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Pete Carlino Mugshot

Peter Carlino (June 13, 1887-September 10, 1931) was a Sicilian mobster.

Born in Lucca Sicula, Sicily, Pete Carlino and his brother Sam Carlino arrived in America October 11, 1897 in New Orleans LA. on passage from the French ship Chateau Yquem departing from Palermo Sicily. The Carlinos moved to Walsenburg in the early 1900's to farm the rich soils of Southern Colorado. The family struggled as farmers for many years. In 1916 Colorado enacted their own form of prohibition four years before the Volstead Act would outlaw alcohol consumption across the entire country.

Carlino began growing sugar beets and distilling the vegetable to make "Sugar Moon" moonshine. For years their production grew and their territory became larger. By 1920 when the rest of the country was "going dry" Colorado's Bootlegger's had a four year head start on the nations 18th amendment. The family moved to Pueblo and controlled liquor sales in the entire southern region of Colorado.

By 1930 the Family was moving into the Denver marketplace and purchased an opulent home on Federal Blvd in North Denver. Rival bootleggers were battling for control of the city. Many deaths were attributed to territorial gangland killings. Pete Carlino called a "Bootleggers Convention" on January 25, 1931 to avert an all out war. The Police raided the event and arrested 29 men along with Pete Carlino. 28 of the 29 had prior arrests. Joe Roma and his underlings the Smaldone brothers were not in attendance. Police tipped Roma about the raid. The conflict was never solved because the meeting had been broken up, and war raged between the rival factions.

Federal Blvd. House after explosion

On March 17, 1931 at 12 a.m. a bomb destroyed Pete Carlino's home on Federal Blvd. No one was home at the time of the blast. The explosion blew out windows of nearby houses and damaged the two adjacent homes on either side. The Press initially believed the blast to be set by rival gang lords. Federal undercover agent Lawrence "Baldy" Baldesareli informed Police a week before there was going to be a blast. He informed the Police that Carlino was going to set off the blast to collect the insurance money. Baldesareli had infiltrated the Carlino crew 9 months before and was acting as Sam Carlino's bodyguard when he discovered the plot to destroy the home. Baldesareli led the Police to a garage a few blocks away where they found three trunks filled with the Carlino's belongings. District Attorney Carr was frustrated with Mayor Stapleton and Police Chief "Diamond Dick's" inability to stop the blast. This furthered Carrs belief that the Police Chief, Mayor and even a local Judge where "on the take." Pete Carlino was cash strapped and concocted the plan to destroy the home to collect the insurance money. The payoffs to politicians and Judges had depleted the families funds. About the time authorities were about to charge Pete Carlino for arson his brother Sam was killed.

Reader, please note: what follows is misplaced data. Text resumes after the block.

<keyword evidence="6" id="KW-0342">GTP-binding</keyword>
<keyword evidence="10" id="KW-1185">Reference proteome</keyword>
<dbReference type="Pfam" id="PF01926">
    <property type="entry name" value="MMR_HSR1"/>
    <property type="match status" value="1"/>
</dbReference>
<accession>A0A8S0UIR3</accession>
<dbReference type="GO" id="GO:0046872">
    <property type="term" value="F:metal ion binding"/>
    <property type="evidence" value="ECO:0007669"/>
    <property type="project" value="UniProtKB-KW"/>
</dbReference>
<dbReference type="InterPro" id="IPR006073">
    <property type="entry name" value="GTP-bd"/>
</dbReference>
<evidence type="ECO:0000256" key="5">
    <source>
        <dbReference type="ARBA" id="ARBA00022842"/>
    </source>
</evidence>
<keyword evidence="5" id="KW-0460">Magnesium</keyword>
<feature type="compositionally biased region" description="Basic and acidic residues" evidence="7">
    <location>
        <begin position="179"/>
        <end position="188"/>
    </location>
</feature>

Mayor Stapleton knew of plot and did nothing

On May 8, 1931 Sam Carlino (Petes younger brother) was shot and killed in his living room by Bruno Mauro. Cousin James Colletti was wounded in the event but survived. Sam's wife Josephine was at home with her three year old daughter when the shooting occurred. Bruno Mauro was identified by Mrs. Carlino and Colletti as the shooter. They were having a pleasant conversation when Mauro drew two guns and began shooting. He escaped through the front door and was seen entering a waiting sedan in the field across the street. Pete Carlino fled Colorado and headed towards Chicago. According to Police testimony on June 3,1931 in an unrelated matter, Lucille Crupi identified Pete Carlino meeting with mobsters in Milwaukee just recently. He was dropping off a shipment of booze and was picking more up to sell.

Joe Roma posts Pete's $5000 bond

On June 19th 1931 Pete Carlino was captured in a cousins farmhouse outside Pueblo. He gave up quietly and was brought back to Denver where he was arrested. On June 25, 1931 Joe Roma posted the $5,000 bond to release Carlino. Roma's house was used as collateral for the bond.

On September 14, 1931 Pete Carlinos bullet ridden body was found near the Siloam Rd bridge outside Pueblo. The coroner determined he was killed several days before. The body had been hidden under the bridge by the assailants but was moved onto the road 2 days later because he had not been found. The bullet wounds indicated that the shooters used poison bullets. The area around the wounds were badly infected and were deteriorating more rapidly than the rest of the body. Poison bullets were commonly used as an insurance in case the victim was not fatally shot. The poison bullets were made by drilling out the tips of the bullet and stuffing fresh garlic into the cavity. Once the garlic entered the bloodstream it began the infection. Since antibiotics were not discovered yet, a simple wound could be deadly.

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Joe Roma gained the territories once controlled by the Carlino's and ruled Colorado's bootlegging until February 18th 1933. Roma's bullet ridden body was found by his wife Netti in their living room after she returned from her Mothers house. She told Police that when she left about an hour before, Roma was talking with Louis Brindisi, James Spinelli, and Eugene Smaldone. The three were questioned by Police about where they were during the murder and they stated they were at the movies. They all provided movie ticket stubs. When they were questioned individually none of the three could recall the movie they saw or information about the plot. The Smaldones were released and the murder remains unsolved.